Apple's guide contains this discussion of software updates for the Secure Enclave:
"It utilizes its own secure boot and personalized software update separate from the application processor."
That's it! There are no details whatsoever. What is the actual situation? Here, we must enter the realm of speculation, because as far as I can dig up there is no information out there about how Secure Enclave software updates actually work. I see two possibilities.
The first possibility is that the Secure Enclave uses the same sort of software update mechanism as the rest of the device. That is, updates must be signed by Apple, but can be freely applied. This would make the Secure Enclave useless against an attack by Apple itself, since Apple could just create new Secure Enclave software that removes the limitations. The Secure Enclave would still be a useful feature, helping to protect the user if the main OS is exploited by a third party, but it would be irrelevant to the question whether Apple can break into its own devices.
The second possibility is that the Secure Enclave's software update mechanism does something more sophisticated to protect against an attack even from Apple. The whole idea of the Secure Enclave is that it enforces additional rules that can't be bypassed from the outside. This could include additional rules about its own software updates. Given the goal of protecting the user's data, it would make a lot of sense for the Secure Enclave to refuse to apply any software update unless the device has already been unlocked with the user's passcode. For a case where the user has forgotten the passcode and wants to wipe the device and start over, the Secure Enclave could allow updates but delete the master keys protecting the user's data.
Which one is true? For now, we don't know. Apple put in a lot of effort to protect user data, and it would make a lot of sense for them to take the second approach, where updates wipe the device if applied without the user's passcode. This would be fairly easy to implement, and shouldn't affect the usability of the device. Given Apple's public stance on user privacy, I would find it extremely weird if it the Secure Enclave's software update mechanism wasn't implemented in this way. On the other hand, Tim Cook's public letter implies that all iPhone models are potentially vulnerable, so perhaps they haven't taken this extra step.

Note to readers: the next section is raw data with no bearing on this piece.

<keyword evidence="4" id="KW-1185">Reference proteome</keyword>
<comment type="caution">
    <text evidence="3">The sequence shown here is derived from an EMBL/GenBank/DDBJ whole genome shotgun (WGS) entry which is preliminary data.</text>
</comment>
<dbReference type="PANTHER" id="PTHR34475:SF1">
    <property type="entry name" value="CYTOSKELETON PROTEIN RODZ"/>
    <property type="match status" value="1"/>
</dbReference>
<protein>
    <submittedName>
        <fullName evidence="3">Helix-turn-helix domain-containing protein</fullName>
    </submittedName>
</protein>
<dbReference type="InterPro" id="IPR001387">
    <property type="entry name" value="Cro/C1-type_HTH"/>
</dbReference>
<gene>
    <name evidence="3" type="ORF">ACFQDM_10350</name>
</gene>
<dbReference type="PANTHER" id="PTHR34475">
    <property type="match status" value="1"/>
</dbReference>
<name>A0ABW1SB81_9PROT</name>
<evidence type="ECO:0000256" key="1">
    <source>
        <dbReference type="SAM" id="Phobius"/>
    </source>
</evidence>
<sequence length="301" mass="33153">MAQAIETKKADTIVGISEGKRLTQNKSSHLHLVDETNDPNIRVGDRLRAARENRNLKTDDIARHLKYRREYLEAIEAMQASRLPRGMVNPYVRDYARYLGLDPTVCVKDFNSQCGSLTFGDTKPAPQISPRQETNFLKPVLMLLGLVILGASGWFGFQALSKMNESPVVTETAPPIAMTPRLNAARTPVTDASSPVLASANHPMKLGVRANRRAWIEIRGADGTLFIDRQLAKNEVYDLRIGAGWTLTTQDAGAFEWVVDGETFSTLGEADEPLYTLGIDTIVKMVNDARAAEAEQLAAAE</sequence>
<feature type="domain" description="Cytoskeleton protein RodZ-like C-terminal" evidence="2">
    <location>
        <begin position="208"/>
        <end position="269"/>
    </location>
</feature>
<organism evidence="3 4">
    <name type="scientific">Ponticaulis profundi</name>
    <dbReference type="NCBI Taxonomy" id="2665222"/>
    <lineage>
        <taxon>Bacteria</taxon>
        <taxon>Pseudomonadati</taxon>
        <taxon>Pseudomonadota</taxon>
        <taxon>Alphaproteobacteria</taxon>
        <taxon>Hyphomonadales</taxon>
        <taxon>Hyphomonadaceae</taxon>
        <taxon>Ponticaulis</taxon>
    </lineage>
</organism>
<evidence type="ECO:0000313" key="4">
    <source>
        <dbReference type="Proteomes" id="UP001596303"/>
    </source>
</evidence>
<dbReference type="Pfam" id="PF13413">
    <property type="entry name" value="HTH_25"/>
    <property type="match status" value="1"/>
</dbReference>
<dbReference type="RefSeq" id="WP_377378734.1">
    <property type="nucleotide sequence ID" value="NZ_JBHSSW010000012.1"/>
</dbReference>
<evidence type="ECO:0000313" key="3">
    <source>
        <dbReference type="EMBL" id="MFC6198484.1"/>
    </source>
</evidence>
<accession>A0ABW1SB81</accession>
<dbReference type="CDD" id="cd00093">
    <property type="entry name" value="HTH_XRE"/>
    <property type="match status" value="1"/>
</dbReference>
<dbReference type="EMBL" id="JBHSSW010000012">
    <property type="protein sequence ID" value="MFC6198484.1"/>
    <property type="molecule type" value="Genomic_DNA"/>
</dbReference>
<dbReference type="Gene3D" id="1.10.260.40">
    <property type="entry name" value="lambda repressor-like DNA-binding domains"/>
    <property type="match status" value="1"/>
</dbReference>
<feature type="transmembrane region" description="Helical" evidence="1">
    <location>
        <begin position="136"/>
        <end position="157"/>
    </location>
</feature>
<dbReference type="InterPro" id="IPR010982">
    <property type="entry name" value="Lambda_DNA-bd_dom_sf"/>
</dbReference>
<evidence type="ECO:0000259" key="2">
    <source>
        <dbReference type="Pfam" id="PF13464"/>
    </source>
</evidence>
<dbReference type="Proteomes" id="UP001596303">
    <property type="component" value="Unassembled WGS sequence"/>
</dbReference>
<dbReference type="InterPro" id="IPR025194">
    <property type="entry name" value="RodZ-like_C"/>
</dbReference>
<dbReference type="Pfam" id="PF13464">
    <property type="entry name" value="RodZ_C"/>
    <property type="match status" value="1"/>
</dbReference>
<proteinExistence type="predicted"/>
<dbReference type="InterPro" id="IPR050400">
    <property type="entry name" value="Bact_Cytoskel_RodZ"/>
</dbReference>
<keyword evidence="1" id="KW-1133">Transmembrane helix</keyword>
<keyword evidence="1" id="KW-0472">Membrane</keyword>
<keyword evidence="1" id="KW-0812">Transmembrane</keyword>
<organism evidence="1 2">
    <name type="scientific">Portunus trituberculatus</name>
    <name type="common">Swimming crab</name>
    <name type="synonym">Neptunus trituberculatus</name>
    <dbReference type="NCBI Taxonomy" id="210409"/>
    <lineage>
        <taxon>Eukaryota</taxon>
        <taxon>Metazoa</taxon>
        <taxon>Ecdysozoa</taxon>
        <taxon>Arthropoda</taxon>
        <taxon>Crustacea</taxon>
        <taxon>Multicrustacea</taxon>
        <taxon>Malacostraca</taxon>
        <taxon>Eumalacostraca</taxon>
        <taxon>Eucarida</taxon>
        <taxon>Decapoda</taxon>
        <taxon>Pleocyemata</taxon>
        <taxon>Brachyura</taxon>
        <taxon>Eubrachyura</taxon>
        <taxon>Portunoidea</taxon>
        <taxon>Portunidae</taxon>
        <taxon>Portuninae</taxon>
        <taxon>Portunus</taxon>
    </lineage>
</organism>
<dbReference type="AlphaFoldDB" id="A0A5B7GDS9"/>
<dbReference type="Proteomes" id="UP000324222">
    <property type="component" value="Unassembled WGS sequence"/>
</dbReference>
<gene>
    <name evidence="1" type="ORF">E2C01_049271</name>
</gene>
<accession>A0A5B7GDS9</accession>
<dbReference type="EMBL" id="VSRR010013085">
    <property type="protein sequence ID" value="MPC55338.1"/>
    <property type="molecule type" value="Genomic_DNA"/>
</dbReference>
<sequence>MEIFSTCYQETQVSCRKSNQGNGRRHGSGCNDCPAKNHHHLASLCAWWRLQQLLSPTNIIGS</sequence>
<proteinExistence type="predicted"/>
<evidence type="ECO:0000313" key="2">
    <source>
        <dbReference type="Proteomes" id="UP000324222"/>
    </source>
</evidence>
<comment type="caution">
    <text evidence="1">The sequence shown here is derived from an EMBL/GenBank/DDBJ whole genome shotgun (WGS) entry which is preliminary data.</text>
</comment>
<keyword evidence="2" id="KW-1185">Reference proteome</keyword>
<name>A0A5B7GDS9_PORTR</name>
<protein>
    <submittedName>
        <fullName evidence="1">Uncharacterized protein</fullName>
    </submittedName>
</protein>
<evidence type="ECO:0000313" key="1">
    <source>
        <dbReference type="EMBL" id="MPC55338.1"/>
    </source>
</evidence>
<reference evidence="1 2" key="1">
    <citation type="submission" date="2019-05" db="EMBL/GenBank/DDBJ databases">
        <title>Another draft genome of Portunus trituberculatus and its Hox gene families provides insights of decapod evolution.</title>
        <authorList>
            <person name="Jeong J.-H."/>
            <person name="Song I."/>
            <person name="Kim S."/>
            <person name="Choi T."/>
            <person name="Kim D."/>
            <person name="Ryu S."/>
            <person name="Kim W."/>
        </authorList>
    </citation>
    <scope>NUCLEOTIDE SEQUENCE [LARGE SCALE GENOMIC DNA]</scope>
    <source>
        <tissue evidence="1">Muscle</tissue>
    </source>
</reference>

When it comes to the matter of law enforcement forcing Apple to attack an iOS device, this is the key question. If Secure Enclave updates are secured even against Apple, then the FBI's ability to make these requests stops at the iPhone 5s. If they're not, then even the latest 6s could potentially be attacked. I am deeply interested in learning the answer to this question.
The Secure Enclave adds an additional line of defense against attacks by implementing core security and cryptography features in a separate CPU within Apple's hardware. This separate CPU runs special software and is walled off from the rest of the system, placing it outside the control of the main OS, including the kernel. The Secure Enclave implements device passcode verification, file encryption, Touch ID recognition, and Apple Pay, and enforces security restrictions such as the escalating delays applied after excessive incorrect passcode attempts.
The iPhone 5c that the FBI is asking Apple to break into predates the Secure Enclave, and so can be subverted by installing a new OS signed by Apple that removes the artificial passcode delays. Whether newer phones can be similarly subverted depends on how the Secure Enclave's software update mechanism is implemented. If software updates erase the master encryption keys when installed without the passcode, then newer iPhones can't be attacked in this way, even by Apple. If updates are allowed without the passcode and without erasing keys, then the Secure Enclave can potentially be subverted just as older iPhones can be. As far as I'm able to determine, whether this is the case remains an open question.
That's it for today! Come back again for more exciting adventures, probably with fewer inaccessible and opaque CPUs. Friday Q&A is driven by reader ideas, so if you have something you'd like to see covered here, please send it in!